The mighty fortress at Kharana is one of Jordan’s strangest deviations – built in the form of a castle, experts maintain that it was a palace in disguise. The lavish plastering of the upper halls and rooms, the splendid vaulted ceilings and attention to decorative details raise the question that Kharana was a fort.
As Qasr Kharana does not have a substantial water source or a major route passing by, scholars suggest that it could have been an extravagant meeting place for Ummayed
Qasr al-Hallabat, now a crumbling mass of orange-brown blocks, was once an old Roman fort later converted into a 7th century retreat by the local ruling Umayyad princes. “The Umayyads were the first Caliph dynasty of the Muslim world,” explained Abdulla while the other guard gently dozed off. “The Umayyad rulers of Amman built castles throughout the desert for them to escape to when city life became too hectic. They liked to come to places like al-Hallabat and remember the desert.”
From Al-Hallabat, I walked two kilometers to Hammam Assarah, a bath house that was used by visitors to Al-Hallabat. The desert here is not the picturesque desert you might imagine from the movie, Lawrence of Arabia or in any French Foreign Legion film. The desert here was empty and desolate and relatively flat. One can see for miles and miles in all direction.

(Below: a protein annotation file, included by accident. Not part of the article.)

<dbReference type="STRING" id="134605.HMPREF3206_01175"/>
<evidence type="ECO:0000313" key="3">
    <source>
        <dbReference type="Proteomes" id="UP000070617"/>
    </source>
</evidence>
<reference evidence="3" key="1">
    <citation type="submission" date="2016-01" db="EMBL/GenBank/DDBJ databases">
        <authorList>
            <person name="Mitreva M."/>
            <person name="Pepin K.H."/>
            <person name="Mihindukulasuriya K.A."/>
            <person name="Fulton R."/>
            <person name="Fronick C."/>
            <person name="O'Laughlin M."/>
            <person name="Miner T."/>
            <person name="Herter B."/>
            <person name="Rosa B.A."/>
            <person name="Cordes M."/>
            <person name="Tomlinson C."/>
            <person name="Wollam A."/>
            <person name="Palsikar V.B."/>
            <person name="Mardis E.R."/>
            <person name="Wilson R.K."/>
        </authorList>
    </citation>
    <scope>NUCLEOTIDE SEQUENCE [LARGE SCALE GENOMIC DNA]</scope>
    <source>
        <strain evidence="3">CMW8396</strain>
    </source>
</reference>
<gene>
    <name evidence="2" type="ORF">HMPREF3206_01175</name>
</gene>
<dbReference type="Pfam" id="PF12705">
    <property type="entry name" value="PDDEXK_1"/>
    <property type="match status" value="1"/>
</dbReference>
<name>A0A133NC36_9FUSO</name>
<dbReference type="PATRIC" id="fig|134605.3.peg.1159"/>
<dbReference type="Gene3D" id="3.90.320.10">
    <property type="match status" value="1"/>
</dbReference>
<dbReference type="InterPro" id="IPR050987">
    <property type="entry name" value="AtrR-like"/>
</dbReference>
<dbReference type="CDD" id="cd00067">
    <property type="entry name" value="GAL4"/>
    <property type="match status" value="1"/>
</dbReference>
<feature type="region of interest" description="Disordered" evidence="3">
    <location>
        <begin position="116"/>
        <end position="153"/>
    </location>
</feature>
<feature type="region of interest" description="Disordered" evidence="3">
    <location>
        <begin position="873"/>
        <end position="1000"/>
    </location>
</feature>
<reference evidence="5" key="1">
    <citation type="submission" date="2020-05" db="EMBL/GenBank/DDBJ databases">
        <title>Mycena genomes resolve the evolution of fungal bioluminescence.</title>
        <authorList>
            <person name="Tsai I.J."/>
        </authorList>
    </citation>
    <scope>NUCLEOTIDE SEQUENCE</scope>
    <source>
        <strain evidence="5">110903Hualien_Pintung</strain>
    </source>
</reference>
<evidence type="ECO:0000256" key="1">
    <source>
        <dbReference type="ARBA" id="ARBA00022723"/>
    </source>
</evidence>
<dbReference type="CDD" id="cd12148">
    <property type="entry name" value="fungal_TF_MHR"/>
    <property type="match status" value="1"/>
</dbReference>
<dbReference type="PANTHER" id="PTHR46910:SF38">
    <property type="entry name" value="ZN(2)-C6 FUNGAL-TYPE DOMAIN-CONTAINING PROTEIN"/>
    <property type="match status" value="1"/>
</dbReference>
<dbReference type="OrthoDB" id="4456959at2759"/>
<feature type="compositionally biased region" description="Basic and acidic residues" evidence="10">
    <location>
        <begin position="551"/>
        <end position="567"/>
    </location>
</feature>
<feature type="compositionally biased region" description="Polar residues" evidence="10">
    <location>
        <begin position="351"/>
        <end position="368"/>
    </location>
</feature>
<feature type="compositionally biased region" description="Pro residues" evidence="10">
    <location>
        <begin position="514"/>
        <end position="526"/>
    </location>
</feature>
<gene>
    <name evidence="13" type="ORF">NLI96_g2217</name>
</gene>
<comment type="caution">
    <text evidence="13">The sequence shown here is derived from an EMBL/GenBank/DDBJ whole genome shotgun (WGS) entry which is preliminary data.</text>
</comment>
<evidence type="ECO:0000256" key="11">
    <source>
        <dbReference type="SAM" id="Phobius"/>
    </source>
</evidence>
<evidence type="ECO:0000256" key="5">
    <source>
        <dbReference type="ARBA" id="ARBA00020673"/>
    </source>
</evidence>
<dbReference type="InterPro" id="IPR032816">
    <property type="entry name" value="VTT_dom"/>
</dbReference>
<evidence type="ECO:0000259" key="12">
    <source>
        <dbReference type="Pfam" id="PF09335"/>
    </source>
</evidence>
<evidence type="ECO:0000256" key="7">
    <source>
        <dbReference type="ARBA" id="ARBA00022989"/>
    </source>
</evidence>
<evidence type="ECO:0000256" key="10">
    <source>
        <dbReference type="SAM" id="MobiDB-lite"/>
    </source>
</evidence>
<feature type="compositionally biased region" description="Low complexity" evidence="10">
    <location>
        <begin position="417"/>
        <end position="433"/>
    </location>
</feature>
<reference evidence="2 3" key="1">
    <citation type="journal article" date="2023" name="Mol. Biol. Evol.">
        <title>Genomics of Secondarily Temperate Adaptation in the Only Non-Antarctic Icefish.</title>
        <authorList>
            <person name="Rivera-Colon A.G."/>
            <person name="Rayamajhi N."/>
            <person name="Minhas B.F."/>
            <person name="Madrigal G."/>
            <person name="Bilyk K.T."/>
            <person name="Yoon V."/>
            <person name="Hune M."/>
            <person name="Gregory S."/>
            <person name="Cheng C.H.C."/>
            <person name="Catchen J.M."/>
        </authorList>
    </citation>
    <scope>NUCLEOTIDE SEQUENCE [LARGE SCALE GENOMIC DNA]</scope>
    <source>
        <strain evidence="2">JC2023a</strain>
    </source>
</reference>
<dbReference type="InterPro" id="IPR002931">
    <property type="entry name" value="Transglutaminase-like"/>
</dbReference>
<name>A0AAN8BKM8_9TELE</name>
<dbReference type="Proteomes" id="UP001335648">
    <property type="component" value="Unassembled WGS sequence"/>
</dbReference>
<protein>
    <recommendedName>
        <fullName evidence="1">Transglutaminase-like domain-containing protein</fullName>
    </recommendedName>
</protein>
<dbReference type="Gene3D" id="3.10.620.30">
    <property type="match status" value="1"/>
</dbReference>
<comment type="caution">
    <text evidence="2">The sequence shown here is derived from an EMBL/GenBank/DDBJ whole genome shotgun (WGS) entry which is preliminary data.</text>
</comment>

I was the only thing moving at that time or rather I was the only thing stupid enough to be moving in the middle of the day save for a few suspiciously present vultures. In the distance, I watched ephemeral dust devils twist slowly across …It was nice and cool inside the bath house. There three small unadorned chambers inside with a still intact dome roof. It was so quiet and peaceful that I drifted asleep on a pile of stones and dreamt that I was an Arabian prince enjoying a nice hot bath with my private Harem.
Qasr Mushata is located near Amman’s airport and is one of the largest of the Umayyad palaces. It is believed to have been constructed by the loose-living Caliph Al-Walid II but it was never finished, probably due to his premature death in battle. The palace is a mixture of several architectural styles: Romano-Byzantine, Sassasian-Persian, and Coptic (Christian Egyptian).
Qasr Mushatta is extraordinary because of its grandeur and construction. It is worth visiting Mushatta at sunset as the last rays illuminate the exquisite brickwork.
Another page of Mushatta’s history was added in 1904, when the magnificent patterns were removed and presented by the Turkish Sultan to German Kaiser Wilhelm. The remains were taken to Berlin and were destroyed in World War ll.